Pregnant Victim Of Kansas City Police Arrest Is 'Traumatized,' As Protesters Remain At City Hall
Deja Stallings says her unborn daughter is the latest victim of police brutality. Both the Kansas City Police Department and the Jackson County Prosecutor’s office say they’re reviewing the incident.
The pregnant victim of a violent incident with Kansas City Police spoke today about the trauma she experienced.
"My baby girl has not even been born yet, but she is a victim of the police," Stallings said during a press conference where she began to cry.
25-year-old Deja Stallings, who is nine months pregnant, was tossed to the ground and handcuffed facedown last Wednesday while a Kansas City police officer put his knee on her lower back. Police say she was interfering with an arrest.
According to her attorney, Stacy Shaw, Stallings has been to the hospital twice since the incident and has a doctor’s appointment Friday. Health experts advise against even sleeping facedown during the late stages of pregnancy, but Shaw said Stallings' baby, who she plans to name Dsyre, is healthy so far.
Shaw read Stallings’ prepared statement when she was unable to finish.
“I am trying to stay strong, but I know my baby is a fighter. She needs to be the last child who is a victim of KCPD. She needs the demands of this occupation to be met,” Shaw said on Stallings’ behalf.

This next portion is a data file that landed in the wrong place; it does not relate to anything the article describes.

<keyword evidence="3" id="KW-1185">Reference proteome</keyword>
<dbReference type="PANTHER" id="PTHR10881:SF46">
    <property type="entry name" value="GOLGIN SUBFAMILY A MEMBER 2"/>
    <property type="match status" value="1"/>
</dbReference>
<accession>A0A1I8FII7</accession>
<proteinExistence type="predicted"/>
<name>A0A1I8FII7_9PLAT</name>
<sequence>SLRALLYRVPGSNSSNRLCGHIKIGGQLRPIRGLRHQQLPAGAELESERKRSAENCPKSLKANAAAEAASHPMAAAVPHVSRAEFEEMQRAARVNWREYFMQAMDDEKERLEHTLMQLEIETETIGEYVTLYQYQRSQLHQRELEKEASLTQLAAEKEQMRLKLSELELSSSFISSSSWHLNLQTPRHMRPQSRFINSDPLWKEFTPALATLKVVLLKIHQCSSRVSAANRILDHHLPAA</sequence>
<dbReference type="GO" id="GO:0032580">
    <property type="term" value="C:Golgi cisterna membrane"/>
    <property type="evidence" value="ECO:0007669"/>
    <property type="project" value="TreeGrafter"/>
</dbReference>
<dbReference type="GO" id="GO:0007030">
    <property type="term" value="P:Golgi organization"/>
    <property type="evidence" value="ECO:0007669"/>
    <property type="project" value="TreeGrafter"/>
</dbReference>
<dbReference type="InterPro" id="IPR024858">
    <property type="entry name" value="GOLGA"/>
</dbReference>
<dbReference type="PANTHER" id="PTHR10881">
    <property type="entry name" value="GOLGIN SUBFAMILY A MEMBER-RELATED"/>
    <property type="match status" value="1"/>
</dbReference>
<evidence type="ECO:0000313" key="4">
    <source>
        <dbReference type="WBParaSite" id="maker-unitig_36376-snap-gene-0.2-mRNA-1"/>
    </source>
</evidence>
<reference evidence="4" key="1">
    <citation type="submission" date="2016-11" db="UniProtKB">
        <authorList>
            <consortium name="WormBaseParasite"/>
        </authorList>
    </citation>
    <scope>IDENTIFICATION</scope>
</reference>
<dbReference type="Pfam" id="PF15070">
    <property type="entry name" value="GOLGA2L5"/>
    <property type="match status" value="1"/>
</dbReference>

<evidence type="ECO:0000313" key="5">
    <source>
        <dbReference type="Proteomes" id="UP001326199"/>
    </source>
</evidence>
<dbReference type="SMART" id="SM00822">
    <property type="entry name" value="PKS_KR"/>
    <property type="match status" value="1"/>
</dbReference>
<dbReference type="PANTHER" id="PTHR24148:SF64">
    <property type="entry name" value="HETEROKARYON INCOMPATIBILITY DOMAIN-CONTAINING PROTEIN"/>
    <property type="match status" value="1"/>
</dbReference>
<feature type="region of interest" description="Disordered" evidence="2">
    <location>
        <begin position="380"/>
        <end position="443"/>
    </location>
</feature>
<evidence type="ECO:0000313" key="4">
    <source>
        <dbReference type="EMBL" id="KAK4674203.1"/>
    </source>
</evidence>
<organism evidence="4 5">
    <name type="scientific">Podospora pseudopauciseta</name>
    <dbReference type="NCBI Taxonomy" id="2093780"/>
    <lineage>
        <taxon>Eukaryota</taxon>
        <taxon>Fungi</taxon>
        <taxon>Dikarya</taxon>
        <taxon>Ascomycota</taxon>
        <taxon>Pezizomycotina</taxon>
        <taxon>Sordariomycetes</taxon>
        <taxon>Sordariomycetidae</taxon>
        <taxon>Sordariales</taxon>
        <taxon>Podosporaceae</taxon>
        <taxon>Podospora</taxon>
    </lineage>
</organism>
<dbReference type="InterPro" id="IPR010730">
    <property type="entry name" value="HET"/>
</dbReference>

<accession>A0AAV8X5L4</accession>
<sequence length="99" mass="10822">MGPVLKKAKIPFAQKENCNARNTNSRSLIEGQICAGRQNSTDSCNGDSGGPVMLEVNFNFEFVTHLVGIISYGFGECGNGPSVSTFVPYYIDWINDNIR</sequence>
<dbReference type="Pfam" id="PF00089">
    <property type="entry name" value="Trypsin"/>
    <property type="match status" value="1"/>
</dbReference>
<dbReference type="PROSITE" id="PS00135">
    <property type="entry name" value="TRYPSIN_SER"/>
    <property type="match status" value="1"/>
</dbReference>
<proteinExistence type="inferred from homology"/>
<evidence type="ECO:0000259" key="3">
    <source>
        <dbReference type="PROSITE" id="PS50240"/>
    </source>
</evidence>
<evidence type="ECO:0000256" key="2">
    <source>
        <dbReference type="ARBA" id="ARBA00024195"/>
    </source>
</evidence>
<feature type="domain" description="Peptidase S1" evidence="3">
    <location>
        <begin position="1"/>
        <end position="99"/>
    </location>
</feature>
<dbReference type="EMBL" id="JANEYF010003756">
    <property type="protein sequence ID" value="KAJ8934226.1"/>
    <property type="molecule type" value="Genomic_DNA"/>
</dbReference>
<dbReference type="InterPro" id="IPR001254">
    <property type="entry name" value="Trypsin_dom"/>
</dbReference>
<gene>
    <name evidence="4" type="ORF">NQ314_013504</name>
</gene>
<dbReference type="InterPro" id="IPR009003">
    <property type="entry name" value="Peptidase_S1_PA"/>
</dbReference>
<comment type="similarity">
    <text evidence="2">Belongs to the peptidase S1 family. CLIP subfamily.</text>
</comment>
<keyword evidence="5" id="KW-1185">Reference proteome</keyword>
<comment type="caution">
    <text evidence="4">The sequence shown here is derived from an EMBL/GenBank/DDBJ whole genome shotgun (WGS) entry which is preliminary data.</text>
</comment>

Video of the incident circulated on social media last week and prompted protesters to set up tents on the lawn of city hall beginning Friday.
They vow to remain until Police Chief Rick Smith, as well as the arresting officer are fired. They are also calling for the Kansas City Council to divest 50% of the police department budget and reinvest it into health, educational, and housing programs that support the Black community.
Kansas City Mayor Quinton Lucas has repeatedly called their demands unrealistic and said he does not intend to call for a vote of the Board of Police Commissioners on the topic of Smith’s employment.
Civil rights leaders, public officials speak in support of protesters
Gwendolyn Grant, president and CEO of the Urban League of Greater Kansas City, said as a mother and grandmother, it was physically painful to watch the video of Stallings’ arrest.
“It brought me to tears because I could feel the pain — just as I felt the pain when I watched the murder of George Floyd — the pain, the agony that came up out of my body,” Grant said. "I was screaming...because of systems, racism and brutality that is perpetrated against Black people all over this country. And right here in Kansas City."
Grant has been calling for the removal of Smith as police chief since his handling of the protests over the killing of George Floyd in Minneapolis police custody. She listed the names of several Black Kansas Citians who have been killed or hurt at the hands of Kansas City police.